Facebook Twitter

Homework curb puts N.J. district in spotlight

SHARE Homework curb puts N.J. district in spotlight

PISCATAWAY, N.J. — After-school conversations are much more relaxed these days in the Bellew household.

"When he comes home, the first words out of his mouth are not 'I have so much homework,' " said Linda Bellew, the mother of a sophomore at Piscataway High School. Bellew asked that her son not be identified.

As a freshman, her son earned straight A's, and spent up to six hours a night doing homework.

He is working on straight A's again this year, but a new policy set by the school board limits his homework assignments to no more than two hours a night. Homework is limited to 30 minutes in grades one to three, and teachers in all grades are discouraged from making weekend assignments.

At a time when children nationwide are facing heavier homework loads, this public school system of 7,000 students has drawn a line, largely at the behest of parents like Bellew who complained that their children were overworked and stressed out.

Nationwide, children ages 3 to 11 spent an average of two hours and seven minutes studying at home each week in 1997 — up about 50 percent from 1981, according to a University of Michigan study released last year. For ages 9 to 11, it was 3 1/2 hours a week, almost an hour more than in 1981.

A 1992 U.S. Department of Education survey found that 29 percent of eighth-graders reported doing two hours or more of homework daily. No figures were available for high school students.

Among the experts applauding Piscataway is Harris Cooper, author of "The Battle over Homework: An Administrator's Guide to Setting Sound and Effective Policies."

"In terms of formulating policy, the district did their homework. They didn't abandon it, but they were realistic about what it could accomplish," said Cooper, chairman of the psychology department at the University of Missouri. "Homework shouldn't be abandoned, nor should it be expected to solve the problems of our educational system."

Research has found little relation between the amount of homework and performance on achievement tests, he said — a matter of no little importance in Piscataway, where some 70 percent of the high school graduates go on to college.

Cooper endorses guidelines by the PTA and National Education Association that suggest 10 minutes of homework a night for each grade level. Thus, a seventh-grader should get about 70 minutes a night.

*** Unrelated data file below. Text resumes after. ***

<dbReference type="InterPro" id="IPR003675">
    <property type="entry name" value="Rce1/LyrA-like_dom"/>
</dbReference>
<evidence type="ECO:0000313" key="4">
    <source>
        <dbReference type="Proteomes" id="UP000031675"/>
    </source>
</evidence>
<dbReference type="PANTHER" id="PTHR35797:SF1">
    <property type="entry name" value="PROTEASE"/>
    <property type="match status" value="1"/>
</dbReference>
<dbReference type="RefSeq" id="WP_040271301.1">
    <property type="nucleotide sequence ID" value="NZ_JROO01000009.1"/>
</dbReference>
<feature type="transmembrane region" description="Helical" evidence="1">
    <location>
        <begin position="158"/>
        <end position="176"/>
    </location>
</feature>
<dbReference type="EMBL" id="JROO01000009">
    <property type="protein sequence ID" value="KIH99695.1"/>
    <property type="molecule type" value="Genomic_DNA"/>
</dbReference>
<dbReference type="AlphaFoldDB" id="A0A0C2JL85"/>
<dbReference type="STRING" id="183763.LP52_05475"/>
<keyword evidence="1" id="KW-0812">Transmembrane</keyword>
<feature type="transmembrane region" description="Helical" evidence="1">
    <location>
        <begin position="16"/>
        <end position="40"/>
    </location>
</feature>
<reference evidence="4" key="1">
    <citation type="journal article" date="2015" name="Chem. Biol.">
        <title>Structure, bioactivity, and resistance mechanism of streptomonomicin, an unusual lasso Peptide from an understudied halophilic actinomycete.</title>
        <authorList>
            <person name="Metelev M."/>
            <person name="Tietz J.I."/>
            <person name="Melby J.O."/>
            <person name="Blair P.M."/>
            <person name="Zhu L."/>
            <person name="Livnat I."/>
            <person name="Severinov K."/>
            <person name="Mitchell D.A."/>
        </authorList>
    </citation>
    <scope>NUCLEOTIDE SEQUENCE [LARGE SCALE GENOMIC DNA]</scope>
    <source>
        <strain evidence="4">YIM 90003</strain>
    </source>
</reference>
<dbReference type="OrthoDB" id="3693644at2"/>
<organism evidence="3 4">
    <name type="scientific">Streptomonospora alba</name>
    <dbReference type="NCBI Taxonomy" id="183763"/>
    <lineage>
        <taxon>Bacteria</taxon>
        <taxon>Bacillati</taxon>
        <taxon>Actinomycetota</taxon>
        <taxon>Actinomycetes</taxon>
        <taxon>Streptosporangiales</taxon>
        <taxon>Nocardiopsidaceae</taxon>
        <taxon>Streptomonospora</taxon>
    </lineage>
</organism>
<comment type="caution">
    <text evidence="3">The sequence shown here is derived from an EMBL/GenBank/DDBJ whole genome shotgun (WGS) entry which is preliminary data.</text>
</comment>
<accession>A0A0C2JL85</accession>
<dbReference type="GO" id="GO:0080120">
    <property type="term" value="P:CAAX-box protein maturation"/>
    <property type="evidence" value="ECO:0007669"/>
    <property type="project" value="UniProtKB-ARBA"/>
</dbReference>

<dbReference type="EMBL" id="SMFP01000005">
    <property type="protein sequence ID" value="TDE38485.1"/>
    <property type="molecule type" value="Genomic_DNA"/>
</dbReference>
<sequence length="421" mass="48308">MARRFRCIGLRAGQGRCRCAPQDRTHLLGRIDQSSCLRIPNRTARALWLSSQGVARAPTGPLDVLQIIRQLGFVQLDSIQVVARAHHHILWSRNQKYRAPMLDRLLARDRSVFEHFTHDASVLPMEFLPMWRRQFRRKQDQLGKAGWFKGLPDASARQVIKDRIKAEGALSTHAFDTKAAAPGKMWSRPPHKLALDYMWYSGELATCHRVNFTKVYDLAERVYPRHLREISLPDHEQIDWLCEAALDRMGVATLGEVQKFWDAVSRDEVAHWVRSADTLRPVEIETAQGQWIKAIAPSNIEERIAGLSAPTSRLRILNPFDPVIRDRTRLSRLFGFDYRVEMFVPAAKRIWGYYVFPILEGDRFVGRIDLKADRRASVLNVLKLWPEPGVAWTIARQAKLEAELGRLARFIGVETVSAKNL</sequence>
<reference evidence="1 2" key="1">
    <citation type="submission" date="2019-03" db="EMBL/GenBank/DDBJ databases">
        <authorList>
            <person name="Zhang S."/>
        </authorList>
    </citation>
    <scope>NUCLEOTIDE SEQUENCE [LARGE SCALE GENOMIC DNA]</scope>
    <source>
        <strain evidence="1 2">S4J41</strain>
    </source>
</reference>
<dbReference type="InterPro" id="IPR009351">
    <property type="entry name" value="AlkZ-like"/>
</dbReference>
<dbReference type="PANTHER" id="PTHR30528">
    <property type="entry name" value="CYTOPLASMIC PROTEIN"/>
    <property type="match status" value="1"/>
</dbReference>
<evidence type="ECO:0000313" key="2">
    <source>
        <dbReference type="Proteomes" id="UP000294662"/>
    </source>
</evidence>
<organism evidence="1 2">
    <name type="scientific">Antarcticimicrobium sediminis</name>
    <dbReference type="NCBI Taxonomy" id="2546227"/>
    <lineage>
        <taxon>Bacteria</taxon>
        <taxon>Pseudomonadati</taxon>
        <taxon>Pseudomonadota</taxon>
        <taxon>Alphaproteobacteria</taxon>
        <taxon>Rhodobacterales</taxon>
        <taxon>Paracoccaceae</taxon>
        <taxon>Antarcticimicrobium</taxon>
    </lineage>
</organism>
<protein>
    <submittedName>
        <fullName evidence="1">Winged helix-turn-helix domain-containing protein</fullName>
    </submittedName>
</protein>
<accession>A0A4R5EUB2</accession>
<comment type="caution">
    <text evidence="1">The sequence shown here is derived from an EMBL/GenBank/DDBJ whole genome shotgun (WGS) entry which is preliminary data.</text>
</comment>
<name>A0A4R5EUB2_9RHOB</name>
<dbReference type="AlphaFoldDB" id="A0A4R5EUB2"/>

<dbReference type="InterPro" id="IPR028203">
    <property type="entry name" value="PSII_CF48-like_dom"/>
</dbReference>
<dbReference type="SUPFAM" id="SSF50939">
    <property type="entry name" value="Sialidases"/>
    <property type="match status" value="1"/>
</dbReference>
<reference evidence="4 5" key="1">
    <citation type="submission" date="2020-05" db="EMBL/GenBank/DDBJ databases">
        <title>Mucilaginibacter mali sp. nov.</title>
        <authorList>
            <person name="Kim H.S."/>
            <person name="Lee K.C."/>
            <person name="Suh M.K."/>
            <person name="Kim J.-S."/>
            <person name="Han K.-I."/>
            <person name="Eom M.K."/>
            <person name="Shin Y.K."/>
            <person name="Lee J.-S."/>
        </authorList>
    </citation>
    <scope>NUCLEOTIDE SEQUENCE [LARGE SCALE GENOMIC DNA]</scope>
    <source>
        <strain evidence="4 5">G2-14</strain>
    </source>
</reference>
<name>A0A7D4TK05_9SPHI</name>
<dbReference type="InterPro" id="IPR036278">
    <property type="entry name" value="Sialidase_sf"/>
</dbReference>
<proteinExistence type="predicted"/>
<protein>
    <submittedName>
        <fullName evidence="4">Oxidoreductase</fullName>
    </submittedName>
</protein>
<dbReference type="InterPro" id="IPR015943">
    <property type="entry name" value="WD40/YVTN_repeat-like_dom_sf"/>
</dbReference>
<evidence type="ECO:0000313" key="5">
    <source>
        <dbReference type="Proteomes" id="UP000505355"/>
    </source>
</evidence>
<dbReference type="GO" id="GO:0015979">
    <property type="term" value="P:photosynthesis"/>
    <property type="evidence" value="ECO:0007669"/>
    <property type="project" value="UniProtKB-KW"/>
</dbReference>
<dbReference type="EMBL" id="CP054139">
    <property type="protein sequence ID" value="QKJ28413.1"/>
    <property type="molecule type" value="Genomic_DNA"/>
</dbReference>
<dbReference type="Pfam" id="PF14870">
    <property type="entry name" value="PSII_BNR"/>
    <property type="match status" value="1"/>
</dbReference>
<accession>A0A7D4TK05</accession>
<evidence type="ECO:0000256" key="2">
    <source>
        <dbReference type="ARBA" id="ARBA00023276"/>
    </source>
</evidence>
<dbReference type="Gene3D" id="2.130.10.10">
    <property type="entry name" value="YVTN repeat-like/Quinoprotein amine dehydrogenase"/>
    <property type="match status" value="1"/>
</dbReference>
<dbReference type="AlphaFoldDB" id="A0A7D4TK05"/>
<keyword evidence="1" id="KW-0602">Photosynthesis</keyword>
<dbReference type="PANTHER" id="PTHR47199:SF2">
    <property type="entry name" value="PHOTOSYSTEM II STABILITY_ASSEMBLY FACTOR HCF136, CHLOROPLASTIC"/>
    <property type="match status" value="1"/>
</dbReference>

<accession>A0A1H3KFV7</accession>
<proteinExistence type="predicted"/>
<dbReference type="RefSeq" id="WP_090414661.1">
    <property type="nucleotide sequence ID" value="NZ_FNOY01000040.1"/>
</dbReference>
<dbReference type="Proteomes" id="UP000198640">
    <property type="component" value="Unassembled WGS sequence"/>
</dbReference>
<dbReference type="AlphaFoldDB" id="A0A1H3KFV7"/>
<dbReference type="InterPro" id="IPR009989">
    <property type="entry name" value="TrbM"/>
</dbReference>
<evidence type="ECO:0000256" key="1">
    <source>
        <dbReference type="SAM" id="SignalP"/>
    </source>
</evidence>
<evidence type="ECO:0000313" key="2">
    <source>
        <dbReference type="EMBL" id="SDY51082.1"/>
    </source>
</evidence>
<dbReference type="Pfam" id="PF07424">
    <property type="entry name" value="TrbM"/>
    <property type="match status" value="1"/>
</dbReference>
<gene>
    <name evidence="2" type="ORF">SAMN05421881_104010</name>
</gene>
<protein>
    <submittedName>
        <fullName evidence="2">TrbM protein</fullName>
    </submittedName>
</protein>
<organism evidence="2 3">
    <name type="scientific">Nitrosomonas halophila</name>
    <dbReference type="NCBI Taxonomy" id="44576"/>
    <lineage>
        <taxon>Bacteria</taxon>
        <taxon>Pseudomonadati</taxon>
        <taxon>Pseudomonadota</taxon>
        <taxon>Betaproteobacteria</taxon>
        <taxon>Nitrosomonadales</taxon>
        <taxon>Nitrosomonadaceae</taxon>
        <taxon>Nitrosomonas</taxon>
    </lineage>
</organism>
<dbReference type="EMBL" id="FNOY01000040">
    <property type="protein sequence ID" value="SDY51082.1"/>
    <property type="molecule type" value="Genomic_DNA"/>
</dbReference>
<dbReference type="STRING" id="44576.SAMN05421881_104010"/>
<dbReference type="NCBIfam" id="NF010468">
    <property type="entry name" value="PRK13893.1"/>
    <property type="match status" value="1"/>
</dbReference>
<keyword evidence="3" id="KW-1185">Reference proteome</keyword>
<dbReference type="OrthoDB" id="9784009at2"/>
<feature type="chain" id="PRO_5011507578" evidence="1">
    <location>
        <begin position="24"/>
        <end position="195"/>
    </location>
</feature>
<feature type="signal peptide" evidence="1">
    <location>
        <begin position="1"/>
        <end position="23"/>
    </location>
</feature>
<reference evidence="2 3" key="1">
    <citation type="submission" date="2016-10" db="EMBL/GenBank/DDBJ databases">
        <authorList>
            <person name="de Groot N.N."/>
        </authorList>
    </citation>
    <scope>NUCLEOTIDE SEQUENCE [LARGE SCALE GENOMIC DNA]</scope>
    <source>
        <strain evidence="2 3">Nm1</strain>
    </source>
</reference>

The focus should be on useful assignments, not just homework for homework's sake, said Joyce L. Epstein, director of Johns Hopkins University's Center on School, Family and Community Partnerships in Baltimore.

That's the goal in Piscataway, said Superintendent of Schools Ronald E. Bolandi, who recommended the school board adopt the homework limit. If the homework shows that the previous lesson was not absorbed, it must be taught again, he said.

"I believe that it's going to be a good policy, because it gives children a chance to be involved in other activities," said Joan Greenwald, who teaches sixth grade at a Piscataway middle school.

It is unclear how likely other school systems are to emulate Piscataway. Many have recently adopted mandatory homework policies where they did not exist before, Cooper said.

Among them is Chicago, the nation's third-largest public school system with 435,000 students. Its policy calls for homework five nights a week, ranging from 15 minutes for kindergartners to 2 1/2 hours for seniors.

The Piscataway policy is not without its local detractors. Agatha Asamoah is one. Her son, Nana-yaw, a high school senior, takes several advanced and honors courses, and two hours seems insufficient, she said.

"My son is in a class for 45 minutes with a teacher. You tell me how much can be accomplished in that time," Mrs. Asamoah said.

Some experts see a cyclical pattern to homework loads.

Emphasis on homework increased after the Soviet Union launched Sputnik in 1957, decreased in the 1960s amid concerns that students needed time for other pursuits, then increased again in the 1980s and '90s amid questions about whether American students could compete with students at more rigorous schools in Japan and Germany.

"Educational policy seems to bounce between extremes," Cooper said.

The swinging pendulum bothers Karen Joseph, spokeswoman for the New Jersey chapter of the National Education Association.

"You can't say to the schools, the teachers and the students, 'Raise the bar, make higher standards, work harder, but we can't give you homework because homework may interfere with soccer or karate, or some other extracurricular activity,"' Joseph said.

On the Net: National PTA site: www.pta.org

Department of Education homework guide for teachers: www.ed.gov/pubs/HelpingStudents/title.html

Johns Hopkins University's Center on School, Family and Community Partnerships, National Network of Partnership Schools: www.partnershipschools.org

National Education Association, helping your child with homework: www.nea.org/parents/homework.html